Provoke Not Your Children to Wrath

The first three verses of Ephesians, Chapter 6, are directed toward children and tells them to "obey your parents" and "honor your father and mother." Then the spotlight shifts from children to fathers and says, "Fathers, provoke not your children to wrath" (Ephesians 6:4). Colossians 3:21 reads similarly, "Fathers, provoke not your children to anger, lest they be discouraged."

"Anger" - "wrath" - these are devastating emotions in children and young people. Fathers, mothers, or others who have the oversight of children should understand the long-term ramifications of sustained anger in children. This short article will deal with causes of wrath and anger in children and how to overcome them.

The Apostle Paul who wrote Ephesians and Colossians was well aware that Roman fathers had the freedom to treat their children in any way they chose. One source says,

"A Roman father had absolute power over his family. He could sell them as slaves, he could make them working his fields even in chains, he could take the law into his own hands and punish as he liked, he could even inflict the death penalty on his children."

We don’t sell our children into slavery these days or put them in chains or kill them but believe it or not, there are fathers and mothers in our society who inflict emotional pain on their children equal to the cruelty of Roman fathers. Permit me to list some of the ways parents may injure the heart and mind of their children:

1) Rejection - some children seethe inwardly or explode outwardly because they feel emotionally rejected or have been physically rejected by one or both of their parents. Quite frankly, the wind has been taken out of their sails. They have lost heart and lack motivation to do anything. They are angry inside. When I was a child I can recall four children my mother took into our home because their parents had literally rejected them. They were emotionally devastated. They cried often. Our family helped them but there was not way we could fill the emotional vacancy left by their parents.

2) Destructive criticism - There is no doubt that children need reproof and correction. Identifying behavioral boundaries and insisting that children stay within them is the natural duty of parents. But insulting, destructive criticism that implies stupidity on the part of children is emotionally destructive. The apostle Peter wrote, "And above all things have fervent love for one another, for love will cover a multitude of sins" (I Peter 4:8). In other words, loving parents will not constantly remind their children of past failures or sins. If God forgives them, parents should forgive them as well.

In his book, Parents Passing on the Faith, Carl Spackman wrote: Some children cannot sneeze without their parents telling them they didn’t do it correctly. When all our children hear from morning to night is criticism of what they are doing or not doing, they will become totally disheartened before long. And they will probably develop a very negative self image and/or openly rebel against their parents and their parents’ faith.

3) Tension in the home - No parent wakes up in the morning thinking, "What can I do to create stress and tension for my children today?" We don’t think that way but we often achieve those same results.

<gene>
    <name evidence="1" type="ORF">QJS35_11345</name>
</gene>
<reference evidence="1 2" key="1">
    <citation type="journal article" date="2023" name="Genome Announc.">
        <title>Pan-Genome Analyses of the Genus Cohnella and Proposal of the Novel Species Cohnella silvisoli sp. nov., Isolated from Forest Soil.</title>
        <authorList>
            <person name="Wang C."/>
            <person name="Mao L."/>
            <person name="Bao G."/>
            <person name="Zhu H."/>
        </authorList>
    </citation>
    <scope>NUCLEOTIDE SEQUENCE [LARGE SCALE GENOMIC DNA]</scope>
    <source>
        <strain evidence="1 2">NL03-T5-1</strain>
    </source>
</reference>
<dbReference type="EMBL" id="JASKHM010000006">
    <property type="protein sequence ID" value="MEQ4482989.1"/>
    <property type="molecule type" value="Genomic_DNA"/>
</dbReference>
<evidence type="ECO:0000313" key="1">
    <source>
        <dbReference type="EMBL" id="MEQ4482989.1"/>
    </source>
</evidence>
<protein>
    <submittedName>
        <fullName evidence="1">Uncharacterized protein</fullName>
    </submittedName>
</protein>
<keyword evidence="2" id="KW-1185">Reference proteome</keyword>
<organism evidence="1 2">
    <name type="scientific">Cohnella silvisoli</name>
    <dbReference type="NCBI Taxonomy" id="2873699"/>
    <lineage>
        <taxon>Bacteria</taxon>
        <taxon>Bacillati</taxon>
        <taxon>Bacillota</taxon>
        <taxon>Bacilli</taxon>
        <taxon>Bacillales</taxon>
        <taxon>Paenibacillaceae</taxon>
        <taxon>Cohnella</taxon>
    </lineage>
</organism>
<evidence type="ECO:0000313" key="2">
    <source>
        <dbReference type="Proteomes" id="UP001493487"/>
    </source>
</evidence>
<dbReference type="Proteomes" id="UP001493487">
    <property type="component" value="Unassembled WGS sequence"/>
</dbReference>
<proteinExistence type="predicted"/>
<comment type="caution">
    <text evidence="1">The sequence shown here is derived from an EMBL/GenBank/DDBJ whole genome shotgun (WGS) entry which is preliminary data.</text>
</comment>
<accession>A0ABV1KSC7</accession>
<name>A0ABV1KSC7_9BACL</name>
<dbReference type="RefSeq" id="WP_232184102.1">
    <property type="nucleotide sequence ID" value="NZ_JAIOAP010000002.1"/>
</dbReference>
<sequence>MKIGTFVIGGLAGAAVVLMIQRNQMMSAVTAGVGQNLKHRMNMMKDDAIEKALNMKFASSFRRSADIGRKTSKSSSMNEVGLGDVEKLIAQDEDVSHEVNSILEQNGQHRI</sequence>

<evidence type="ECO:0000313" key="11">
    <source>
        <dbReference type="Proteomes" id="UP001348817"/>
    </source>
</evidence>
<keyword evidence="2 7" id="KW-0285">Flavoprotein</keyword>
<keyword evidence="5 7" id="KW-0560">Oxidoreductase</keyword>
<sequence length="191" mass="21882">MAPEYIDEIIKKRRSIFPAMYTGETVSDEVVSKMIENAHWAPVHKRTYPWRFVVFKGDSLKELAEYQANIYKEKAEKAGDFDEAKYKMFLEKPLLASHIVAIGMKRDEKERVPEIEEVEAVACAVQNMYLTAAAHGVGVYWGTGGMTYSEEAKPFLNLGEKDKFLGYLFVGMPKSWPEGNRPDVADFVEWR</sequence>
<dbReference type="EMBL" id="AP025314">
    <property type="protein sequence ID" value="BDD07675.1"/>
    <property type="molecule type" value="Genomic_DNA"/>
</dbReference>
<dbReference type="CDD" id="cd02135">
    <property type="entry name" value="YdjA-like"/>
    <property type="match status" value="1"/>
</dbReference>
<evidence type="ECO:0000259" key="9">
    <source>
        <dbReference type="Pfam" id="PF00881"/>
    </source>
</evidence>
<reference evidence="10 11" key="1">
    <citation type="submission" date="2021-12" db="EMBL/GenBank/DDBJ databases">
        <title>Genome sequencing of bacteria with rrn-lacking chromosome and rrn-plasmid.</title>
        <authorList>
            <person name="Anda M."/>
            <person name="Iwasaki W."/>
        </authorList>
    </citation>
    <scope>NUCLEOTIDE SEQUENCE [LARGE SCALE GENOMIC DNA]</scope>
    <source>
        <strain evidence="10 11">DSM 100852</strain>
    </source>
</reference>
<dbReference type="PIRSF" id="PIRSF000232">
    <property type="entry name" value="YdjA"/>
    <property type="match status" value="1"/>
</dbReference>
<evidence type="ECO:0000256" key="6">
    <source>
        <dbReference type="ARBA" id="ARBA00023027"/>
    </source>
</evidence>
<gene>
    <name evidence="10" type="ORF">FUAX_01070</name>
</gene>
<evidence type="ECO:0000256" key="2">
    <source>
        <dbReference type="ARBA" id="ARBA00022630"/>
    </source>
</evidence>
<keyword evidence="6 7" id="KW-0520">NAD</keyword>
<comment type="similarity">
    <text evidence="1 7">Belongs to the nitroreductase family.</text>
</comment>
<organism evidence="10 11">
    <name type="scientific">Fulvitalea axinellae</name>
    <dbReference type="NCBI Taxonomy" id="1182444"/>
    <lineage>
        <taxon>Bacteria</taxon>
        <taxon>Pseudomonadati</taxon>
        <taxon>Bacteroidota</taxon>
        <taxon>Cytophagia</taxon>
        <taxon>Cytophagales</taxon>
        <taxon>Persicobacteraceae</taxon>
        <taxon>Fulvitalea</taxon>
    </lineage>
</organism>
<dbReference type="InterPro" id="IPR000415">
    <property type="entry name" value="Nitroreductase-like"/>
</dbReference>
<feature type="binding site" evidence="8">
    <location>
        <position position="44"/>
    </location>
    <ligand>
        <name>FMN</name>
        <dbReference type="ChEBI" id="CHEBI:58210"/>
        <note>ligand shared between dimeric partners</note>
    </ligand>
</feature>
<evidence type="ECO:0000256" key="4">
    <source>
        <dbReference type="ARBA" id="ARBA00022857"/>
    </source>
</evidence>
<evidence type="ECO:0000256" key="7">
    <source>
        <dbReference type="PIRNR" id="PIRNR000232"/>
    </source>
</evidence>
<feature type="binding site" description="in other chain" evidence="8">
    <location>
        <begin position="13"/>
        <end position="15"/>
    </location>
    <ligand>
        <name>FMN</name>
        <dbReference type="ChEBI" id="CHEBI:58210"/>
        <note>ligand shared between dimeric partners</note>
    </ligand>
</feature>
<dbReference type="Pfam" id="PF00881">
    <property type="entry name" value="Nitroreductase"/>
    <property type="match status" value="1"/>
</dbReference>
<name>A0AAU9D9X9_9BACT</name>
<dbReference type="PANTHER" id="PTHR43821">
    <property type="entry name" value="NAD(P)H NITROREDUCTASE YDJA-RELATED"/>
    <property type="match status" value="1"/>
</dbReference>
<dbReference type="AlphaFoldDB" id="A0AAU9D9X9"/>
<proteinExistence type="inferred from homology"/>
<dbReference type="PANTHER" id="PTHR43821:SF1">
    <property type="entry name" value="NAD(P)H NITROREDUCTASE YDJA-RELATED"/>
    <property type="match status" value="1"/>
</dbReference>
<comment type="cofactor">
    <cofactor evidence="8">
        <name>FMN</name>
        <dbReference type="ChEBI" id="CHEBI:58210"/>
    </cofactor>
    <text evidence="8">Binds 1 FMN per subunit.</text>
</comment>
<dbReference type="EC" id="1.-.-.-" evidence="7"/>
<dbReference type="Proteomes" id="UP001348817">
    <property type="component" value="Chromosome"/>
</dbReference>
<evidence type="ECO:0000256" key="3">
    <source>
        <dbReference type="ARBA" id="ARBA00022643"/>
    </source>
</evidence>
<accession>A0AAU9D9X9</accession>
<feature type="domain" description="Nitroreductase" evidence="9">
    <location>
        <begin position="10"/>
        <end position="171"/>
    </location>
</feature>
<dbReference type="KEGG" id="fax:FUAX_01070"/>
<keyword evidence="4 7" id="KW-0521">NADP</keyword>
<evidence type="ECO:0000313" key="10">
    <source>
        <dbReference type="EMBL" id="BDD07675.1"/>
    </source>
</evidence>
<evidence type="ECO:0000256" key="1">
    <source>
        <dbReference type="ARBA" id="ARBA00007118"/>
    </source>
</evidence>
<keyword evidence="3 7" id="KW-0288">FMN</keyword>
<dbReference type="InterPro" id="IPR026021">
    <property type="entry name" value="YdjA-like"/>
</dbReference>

When parents openly argue with each other day after day they create far more tension for their children than they realize. A child’s sense of security is bound up in the secure relationship of his or her parents. There is no question that a tension-filled marriage will produce tension-filled children. In his book, Five Cries of Youth, Merton Stromen wrote:

"The most poignant cry is the sob of despair or shriek of sheer frustration among youth living in an atmosphere of parental hatred and distrust. Often it ends in running away from home, delinquent behavior, suicide, or other self-destructive behavior."

In your mind’s eye trade places with your children and ask yourself, "If I were a child in my home would the predominant atmosphere be one of love and security or one of tension and fear?" Learn to look at the life-style pattern of your.’home through the eyes of your children. It could make quite a difference in the way you live.

We have briefly stated the problem that is found in many homes. The answer is found in the last half of Ephesians 6:4. After telling us not to "provoke our children to wrath" Paul writes, "but bring them up in the nurture and admonition of the Lord." Bible commentator Matthew Henry interprets that Scripture as follows: "In all cases deal prudently and wisely with them, endeavoring to convince their judgments and to work upon their reason." Children, of course, should not be trained like a dog where the usual commands are "sit." "speak," or "roll over." Immature children are thinking. rational human beings. They need and want clear direction from their parents. But the parental directives we give and the boundaries we set should be Biblical, rational, understandable, and appropriate to the level of maturity of our children.

If your children are to rise up and call you "blessed" (Proverbs 31:28) you cannot punctuate their childhood years with rejection, destructive criticism, and an tension-filled home. To do so will lead to grief, anger, and wrath. The answer is a loving home, a caring church, and an inspiring school where the name of Christ is honored.